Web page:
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Acid rain is caused by a chemical reaction that begins when

compounds like sulfur dioxide and nitrogen oxides are released
into the air. These substances can rise very high into the
atmosphere, where they mix and react with water, oxygen, and
other chemicals to form more acidic pollutants, known as acid
rain. Sulfur dioxide and nitrogen oxides dissolve very easily in
water and can be carried very far by the wind. As a result, the
two compounds can travel long distances where they become
part of the rain, sleet, snow, and fog that we experience on
certain days.

Human activities are the main cause of acid rain. Over the past
few decades, humans have released so many different chemicals
into the air that they have changed the mix of gases in the
atmosphere. Power plants release the majority of sulfur dioxide
and much of the nitrogen oxides when they burn fossil fuels,
such as coal, to produce electricity. In addition, the exhaust from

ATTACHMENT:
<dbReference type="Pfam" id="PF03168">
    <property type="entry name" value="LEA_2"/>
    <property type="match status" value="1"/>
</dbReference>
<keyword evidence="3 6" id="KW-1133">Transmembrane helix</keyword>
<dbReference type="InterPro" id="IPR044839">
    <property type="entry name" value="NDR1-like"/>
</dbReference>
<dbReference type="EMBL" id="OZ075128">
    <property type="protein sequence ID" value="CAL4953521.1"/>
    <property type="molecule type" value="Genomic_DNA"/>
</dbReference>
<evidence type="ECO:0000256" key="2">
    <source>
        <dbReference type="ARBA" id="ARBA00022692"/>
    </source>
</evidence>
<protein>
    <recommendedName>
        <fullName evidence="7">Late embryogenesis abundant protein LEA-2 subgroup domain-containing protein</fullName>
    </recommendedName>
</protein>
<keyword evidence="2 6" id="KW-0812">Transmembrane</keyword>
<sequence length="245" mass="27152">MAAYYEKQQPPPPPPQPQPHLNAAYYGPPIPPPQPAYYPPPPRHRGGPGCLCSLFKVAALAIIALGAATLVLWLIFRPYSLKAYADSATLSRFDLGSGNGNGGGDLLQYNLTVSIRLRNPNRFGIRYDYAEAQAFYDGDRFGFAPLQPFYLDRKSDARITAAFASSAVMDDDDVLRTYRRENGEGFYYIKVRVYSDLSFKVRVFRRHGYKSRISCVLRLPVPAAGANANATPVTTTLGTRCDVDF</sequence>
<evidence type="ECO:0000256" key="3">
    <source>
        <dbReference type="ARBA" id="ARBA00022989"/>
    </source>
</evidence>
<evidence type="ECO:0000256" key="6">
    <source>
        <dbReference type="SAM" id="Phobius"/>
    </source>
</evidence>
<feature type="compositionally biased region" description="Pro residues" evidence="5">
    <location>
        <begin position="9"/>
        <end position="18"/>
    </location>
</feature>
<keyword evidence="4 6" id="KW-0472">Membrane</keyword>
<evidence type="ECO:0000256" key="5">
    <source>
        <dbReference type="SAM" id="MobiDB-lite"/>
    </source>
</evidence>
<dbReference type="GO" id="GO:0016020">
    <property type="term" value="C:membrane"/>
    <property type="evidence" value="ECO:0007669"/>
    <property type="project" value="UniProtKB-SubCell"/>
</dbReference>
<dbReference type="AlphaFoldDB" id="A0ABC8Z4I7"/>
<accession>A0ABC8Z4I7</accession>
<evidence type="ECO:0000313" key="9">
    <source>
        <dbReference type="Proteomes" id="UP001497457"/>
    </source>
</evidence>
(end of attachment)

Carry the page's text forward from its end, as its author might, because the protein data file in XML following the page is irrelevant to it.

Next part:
cars, trucks, and buses releases nitrogen oxides and sulfur
dioxide into the air. These pollutants cause acid rain.

Nature depends on balance, and although some rain is naturally

acidic, with a pH level of around 5.0, human activities have made
it worse. Normal precipitation—such as rain, sleet, or snow—
reacts with alkaline chemicals, or non-acidic materials, that can
be found in air, soils, bedrock, lakes, and streams. These
reactions usually neutralize natural acids. However, if
precipitation becomes too acidic, these materials may not be
able to neutralize all of the acids. Over time, these neutralizing
materials can be washed away by acid rain. Damage to crops,
trees, lakes, rivers, and animals can result.